And here is a remarkable thing. Those who are connected with Christ by the Spirit are living members, and they shall be raised to the resurrection of life, which is the first resurrection by the Spirit that dwelleth in them, see Rom. viii. 11, Rev. xx. 6. And those who are not connected with Christ by the Spirit, shall be raised also, but not to the resurrection of life, nor by the Spirit, for they have it not, but, it would seem, simply by their connexion with his flesh, to be judged for their contempt of all that was contained in that connexion. 
Erskine attributes the power of the “First Bond” as the reason for the general resurrection of unbelievers. A belief in the resurrection of unbelievers is not unusual. However, Erskine believes that this resurrection is possible, even inevitable, because of the “First Bond” of the flesh which every person has with God.
The actual individual recognition of the closeness which is given in this “First Bond” is a free act of the human will, through the entrance or door of the conscience, which establishes the ongoing never-ending second or spiritual bond. He even refers to the “preaching of the gospel” as being part of the “First Bond.”
And we have farther seen that the knowledge of this bond produces the second bond, namely, that of the Spirit, which is life everlasting. The preaching, therefore, of this first bond of the flesh, is, in fact, the preaching of the gospel—it is the preaching of that provision, by the knowledge of which the creature becomes the habitation of God through the Spirit, and it is in the knowledge of this provision that the only true knowledge of God consists, for we can only know God aright when we know Him who came in our flesh to declare the Father.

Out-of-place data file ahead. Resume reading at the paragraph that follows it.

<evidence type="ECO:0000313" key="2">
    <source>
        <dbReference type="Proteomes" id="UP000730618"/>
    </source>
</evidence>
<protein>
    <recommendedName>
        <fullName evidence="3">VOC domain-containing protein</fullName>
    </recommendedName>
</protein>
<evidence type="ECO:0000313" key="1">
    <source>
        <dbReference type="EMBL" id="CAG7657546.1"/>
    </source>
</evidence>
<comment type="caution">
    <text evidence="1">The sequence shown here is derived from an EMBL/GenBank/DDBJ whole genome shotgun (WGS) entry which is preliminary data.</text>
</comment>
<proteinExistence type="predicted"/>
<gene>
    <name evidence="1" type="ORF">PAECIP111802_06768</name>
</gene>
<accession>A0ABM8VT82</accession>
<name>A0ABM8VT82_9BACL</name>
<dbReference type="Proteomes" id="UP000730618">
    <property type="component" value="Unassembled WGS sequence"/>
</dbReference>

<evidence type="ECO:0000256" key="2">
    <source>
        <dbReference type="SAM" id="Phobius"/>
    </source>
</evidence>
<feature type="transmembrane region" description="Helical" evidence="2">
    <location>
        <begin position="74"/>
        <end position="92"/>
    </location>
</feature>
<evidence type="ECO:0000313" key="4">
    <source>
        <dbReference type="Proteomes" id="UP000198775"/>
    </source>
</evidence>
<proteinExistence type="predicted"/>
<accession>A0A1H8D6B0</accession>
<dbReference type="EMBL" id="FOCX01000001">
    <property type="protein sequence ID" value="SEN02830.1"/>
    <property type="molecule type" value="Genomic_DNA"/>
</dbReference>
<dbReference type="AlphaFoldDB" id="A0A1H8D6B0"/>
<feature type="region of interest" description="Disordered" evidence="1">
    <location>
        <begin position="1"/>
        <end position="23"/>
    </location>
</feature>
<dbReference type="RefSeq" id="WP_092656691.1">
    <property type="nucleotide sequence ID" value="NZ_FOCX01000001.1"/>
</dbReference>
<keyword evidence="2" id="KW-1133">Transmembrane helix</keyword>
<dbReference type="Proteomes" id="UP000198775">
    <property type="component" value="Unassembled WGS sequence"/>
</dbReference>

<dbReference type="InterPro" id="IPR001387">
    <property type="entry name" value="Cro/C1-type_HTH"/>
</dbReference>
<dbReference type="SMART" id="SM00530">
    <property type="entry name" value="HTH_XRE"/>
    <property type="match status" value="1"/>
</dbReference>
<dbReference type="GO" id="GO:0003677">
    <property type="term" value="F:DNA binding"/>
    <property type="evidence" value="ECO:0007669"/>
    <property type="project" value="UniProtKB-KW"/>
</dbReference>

In addition to the Light, the conscience and the Word are integral to Erskine’s concept of the “First Bond.” Erskine recognizes the Word in its three forms as the Logos, the Word Incarnate, and the written Word. In his preface to the first edition of The Doctrine Of Election Erskine says that he has not entered into any “striking speculations” but has kept the place of the “commentator or expositor” and “confining myself entirely within the range of the written word and human consciousness.”  Erskine believes that he has taken a strictly scriptural approach to the subject of election. He says, “I have never forgotten that the Scriptures were given, not to supersede or stand in place of the rational conscience, but to awaken and enlighten it.” Erskine does not believe in submitting to human authority unless it is confirmed by the conscience. For Erskine it is a matter of “the views which I bring from Scripture, in the light of the rational conscience, that is, to show the relation which they bear to it.”  He also says, “But if men were called on by Jesus to try what he himself personally taught them by a light within them, we are surely bound to try by the same light the things which have come down to us through the written Word. And those who would teach the things which are contained in the written word ought to remember, that their teaching is really of no use unless they make them clear to the consciences of the learners, showing in the things taught a righteousness of God which the consciences of the learners can apprehend and approve.”